By Jared Chausow
By Katie Toth
By Elizabeth Flock
By Albert Samaha
By Anna Merlan
By Jon Campbell
By Jon Campbell
By Albert Samaha
The pleasure is all ours
Please add to 'Best of NYC' [October 15–21] that the New York City Council is the best place for "Pay for Play" campaign contributors to influence elected officials.
Great Neck, New York
I enjoyed Raquel Cepeda's piece on the n-word becoming commonplace in the Latin community ['Lost in Translation,' October 22–28]. Born and raised in Washington Heights, I hear it and have heard it on a daily basis. Even recent arrivals who speak barely a lick of inglés throw a "nigga" in there, followed by a "knamean"!
Granted, it's become the word in the past five years, what with the rise of the 50 Cent/Lil Wayne school of rap. And even Mr. "Hip-Hop Is Dead" called his album NIGGER—any real hip-hop fan knows why Nas was going to call it that, however.
You mention Immortal, who is an amazing artist, but he is about as street-accessible as Buck 65. He ain't gettin' bumped in the Jeeps 'n' the Lexes. He is the new Public Enemy of sorts, so I find it odd that he would use the n-word, but hey, more power to ya, brother. I'll keep bumpin' ya shit.
You failed to mention Tru Life, the Boricua MC from the LES who uses "nigga" in just about every other sentence. Is it because he is really in the street and has the right to, or 'cuz he's Boricua, and Boricuas and blacks started hip-hop together?
Good article, and do your homework, all you kiddies out there who listen to hip-hop today! Ya dig?
Very insightful. Hopefully, articles like this one will keep chipping away at the misconception that being Latino automatically means being non-black. I'm also extremely pleased by the always necessary reminder that the so-called Latin-American racial democracy is just a myth.
Raquel Z. Rivera
Raquel Cepeda provokes thought! This particular piece asks readers to question themselves on a very profound level—especially the readers who have been influenced by or have contributed to hip-hop culture.
Don't blame France. Blame Bush.
I am surprised you bothered to print an elementary error like Michael Washburn's letter [October 22–28]. It isn't France—as he said—but rather the Center for Constitutional Rights that wants to bring down Bush for his war crimes of torture and other prisoner abuse. Anything of which "France" may be guilty is irrelevant to the case.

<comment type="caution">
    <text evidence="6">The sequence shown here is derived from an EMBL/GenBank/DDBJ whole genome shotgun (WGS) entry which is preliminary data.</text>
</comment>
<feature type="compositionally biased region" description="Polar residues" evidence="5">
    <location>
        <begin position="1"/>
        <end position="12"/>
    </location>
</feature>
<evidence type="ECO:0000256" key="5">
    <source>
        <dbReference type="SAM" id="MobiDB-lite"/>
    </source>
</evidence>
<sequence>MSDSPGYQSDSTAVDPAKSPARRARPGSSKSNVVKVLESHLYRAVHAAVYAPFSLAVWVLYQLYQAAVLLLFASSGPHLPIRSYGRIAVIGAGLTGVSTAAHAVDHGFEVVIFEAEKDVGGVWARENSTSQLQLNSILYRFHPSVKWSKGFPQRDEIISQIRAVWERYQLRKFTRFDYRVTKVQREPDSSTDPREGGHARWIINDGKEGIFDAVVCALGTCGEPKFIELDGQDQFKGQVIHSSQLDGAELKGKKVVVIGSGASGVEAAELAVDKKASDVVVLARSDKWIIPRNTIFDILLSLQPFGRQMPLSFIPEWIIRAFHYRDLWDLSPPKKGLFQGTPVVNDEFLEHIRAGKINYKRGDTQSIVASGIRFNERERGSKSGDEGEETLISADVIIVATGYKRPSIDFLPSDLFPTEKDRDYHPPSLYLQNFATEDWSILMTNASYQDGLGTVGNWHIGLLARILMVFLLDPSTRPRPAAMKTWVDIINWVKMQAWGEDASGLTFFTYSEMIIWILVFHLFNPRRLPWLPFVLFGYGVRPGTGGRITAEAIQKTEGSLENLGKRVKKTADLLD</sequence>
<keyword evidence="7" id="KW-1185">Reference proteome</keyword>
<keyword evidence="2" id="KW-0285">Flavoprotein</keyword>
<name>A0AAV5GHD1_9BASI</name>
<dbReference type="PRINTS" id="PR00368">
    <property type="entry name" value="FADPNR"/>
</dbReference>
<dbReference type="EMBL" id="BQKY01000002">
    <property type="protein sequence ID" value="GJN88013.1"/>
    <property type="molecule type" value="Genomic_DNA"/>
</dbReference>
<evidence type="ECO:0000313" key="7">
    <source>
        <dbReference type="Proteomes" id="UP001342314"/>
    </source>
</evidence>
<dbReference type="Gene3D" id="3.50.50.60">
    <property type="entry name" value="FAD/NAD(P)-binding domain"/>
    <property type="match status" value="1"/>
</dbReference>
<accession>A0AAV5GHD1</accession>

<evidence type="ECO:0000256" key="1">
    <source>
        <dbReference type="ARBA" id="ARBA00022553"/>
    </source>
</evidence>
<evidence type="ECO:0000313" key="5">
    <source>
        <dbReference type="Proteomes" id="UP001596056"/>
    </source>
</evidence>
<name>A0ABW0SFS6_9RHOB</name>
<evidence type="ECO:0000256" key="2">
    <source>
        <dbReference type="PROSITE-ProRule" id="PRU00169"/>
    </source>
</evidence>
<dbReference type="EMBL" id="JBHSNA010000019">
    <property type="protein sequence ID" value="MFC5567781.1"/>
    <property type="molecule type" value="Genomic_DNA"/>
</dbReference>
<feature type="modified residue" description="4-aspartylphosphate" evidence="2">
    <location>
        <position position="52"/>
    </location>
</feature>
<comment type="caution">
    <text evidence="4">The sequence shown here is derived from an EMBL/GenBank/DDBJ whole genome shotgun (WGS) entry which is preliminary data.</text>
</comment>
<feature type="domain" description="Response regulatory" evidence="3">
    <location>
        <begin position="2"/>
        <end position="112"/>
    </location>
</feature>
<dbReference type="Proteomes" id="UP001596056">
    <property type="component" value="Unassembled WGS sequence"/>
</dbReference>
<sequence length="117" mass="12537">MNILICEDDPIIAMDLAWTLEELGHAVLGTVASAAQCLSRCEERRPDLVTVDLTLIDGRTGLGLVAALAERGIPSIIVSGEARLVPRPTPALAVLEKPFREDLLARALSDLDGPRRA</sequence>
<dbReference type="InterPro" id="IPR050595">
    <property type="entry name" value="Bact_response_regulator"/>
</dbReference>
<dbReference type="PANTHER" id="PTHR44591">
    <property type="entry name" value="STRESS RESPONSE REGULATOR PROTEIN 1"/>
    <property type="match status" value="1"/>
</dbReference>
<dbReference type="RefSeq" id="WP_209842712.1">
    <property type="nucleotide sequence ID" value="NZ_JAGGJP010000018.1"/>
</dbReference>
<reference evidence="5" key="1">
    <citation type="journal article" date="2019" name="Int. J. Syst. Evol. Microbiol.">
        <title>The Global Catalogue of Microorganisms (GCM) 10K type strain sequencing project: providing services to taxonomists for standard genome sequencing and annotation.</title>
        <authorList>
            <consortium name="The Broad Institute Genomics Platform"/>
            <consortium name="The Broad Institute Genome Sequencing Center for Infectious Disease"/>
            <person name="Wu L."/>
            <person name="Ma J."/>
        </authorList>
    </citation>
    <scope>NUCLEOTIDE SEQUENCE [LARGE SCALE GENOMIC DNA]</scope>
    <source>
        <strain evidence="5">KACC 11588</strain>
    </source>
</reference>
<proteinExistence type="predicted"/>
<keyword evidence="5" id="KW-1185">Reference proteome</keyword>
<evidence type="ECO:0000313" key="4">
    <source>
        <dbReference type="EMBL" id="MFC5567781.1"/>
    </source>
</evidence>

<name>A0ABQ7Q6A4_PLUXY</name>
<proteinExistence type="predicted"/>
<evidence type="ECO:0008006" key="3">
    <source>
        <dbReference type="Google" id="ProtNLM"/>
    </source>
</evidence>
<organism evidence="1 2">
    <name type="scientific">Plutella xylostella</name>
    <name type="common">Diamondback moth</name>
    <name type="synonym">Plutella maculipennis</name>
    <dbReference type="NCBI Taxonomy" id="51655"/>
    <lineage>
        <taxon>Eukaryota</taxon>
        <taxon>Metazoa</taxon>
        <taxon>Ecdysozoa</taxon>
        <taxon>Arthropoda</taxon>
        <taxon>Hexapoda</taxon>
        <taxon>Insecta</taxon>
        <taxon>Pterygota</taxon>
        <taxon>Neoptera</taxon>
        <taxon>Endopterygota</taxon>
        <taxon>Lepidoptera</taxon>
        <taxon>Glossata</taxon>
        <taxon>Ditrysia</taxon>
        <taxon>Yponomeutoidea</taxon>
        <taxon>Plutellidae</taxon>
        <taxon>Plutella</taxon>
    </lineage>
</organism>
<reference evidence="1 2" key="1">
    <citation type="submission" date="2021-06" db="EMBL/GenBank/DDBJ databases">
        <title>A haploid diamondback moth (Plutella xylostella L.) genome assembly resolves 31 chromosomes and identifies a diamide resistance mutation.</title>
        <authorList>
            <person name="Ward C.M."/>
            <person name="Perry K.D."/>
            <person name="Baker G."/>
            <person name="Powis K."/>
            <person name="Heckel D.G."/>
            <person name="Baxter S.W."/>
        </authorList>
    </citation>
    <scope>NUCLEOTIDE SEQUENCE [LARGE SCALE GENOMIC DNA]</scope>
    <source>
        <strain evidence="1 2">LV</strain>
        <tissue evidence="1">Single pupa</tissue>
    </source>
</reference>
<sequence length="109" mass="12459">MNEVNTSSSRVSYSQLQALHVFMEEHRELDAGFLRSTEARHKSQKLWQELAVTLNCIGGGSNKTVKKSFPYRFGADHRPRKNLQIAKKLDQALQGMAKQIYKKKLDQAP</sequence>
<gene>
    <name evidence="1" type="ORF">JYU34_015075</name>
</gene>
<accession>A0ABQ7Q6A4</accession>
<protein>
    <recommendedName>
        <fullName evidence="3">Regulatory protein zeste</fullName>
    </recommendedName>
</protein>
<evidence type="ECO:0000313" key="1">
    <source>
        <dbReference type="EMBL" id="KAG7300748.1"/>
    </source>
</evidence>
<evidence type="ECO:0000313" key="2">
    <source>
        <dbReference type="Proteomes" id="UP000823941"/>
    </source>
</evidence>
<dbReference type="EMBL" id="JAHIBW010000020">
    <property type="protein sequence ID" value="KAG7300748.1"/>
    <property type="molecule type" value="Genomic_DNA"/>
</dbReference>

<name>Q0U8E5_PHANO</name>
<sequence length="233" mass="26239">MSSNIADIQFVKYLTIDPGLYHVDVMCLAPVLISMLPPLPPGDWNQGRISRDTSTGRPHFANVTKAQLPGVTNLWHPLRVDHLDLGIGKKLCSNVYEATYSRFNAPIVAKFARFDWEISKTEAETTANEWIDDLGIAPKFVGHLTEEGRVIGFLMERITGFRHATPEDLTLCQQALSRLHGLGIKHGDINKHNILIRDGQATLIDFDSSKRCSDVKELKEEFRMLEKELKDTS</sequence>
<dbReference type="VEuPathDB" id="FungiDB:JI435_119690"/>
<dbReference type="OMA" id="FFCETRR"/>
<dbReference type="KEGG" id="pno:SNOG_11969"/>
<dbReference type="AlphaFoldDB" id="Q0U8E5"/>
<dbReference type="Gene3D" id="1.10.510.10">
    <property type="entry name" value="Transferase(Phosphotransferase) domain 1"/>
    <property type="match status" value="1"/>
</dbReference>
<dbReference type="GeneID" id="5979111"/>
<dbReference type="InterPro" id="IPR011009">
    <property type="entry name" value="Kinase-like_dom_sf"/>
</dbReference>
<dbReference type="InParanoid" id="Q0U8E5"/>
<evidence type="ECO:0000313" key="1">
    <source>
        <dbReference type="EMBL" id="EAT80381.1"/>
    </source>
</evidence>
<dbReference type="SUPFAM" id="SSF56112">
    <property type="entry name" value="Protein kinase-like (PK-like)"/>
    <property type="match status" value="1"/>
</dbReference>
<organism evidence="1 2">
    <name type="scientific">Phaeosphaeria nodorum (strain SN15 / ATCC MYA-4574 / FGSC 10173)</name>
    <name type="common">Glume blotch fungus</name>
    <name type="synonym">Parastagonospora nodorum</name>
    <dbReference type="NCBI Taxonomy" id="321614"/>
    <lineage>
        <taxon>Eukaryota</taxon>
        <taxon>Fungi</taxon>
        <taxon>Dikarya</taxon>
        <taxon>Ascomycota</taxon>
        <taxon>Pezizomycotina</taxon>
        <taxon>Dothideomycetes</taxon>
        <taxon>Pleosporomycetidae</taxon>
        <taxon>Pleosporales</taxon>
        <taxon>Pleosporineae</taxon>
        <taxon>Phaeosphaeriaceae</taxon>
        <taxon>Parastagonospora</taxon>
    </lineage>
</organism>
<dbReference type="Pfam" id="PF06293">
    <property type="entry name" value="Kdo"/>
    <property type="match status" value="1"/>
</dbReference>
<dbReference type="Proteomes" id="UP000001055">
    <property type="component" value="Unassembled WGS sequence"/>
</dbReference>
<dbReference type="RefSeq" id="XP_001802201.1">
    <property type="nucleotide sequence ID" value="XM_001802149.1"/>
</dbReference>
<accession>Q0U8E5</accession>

Also, the case has nothing to do with "lecturing" or "looking down" on the U.S.—it accuses a handful of us of violating treaties while in command of the world's most powerful military. Try asking yourself: Who approved the torture, and was that legal?
Wantagh, new york
Re Roy Edroso's 'After Term Limits Overthrow, Era of Bad Feelings Commences' [Runnin' Scared (Web-only), October 23]: So just because there is a crisis, the individual currently in power can exclaim, "Emergency!" and frighten the City Council into rushing forward with a decision that ought to be considered with careful deliberation?
Of course, it isn't the end of the Free West as we know it if term limits are abolished, but whenever something this serious is on the table, it shouldn't be passed in panic. That's a dangerous precedent.
For instance, when does the "crisis" end? How long can we "choose" to have Bloomberg remain mayor?
If ever New York City needed a skilled hand at the helm to steer our city out of the economic disaster—I'd like to see Michael Bloomberg serve a third term as mayor.
He has done a difficult but admirable job of restoring some of the charisma and magnetism that were once thought to be part of the city's character—and without the braggadocio and self-aggrandizing reminiscent of some of our past mayors.
Considering the track record our city has had with mayors, if you've got a good thing, don't throw it away. Our country certainly did not suffer when FDR raised us out of the darkness to see the light, and it certainly took more than two terms.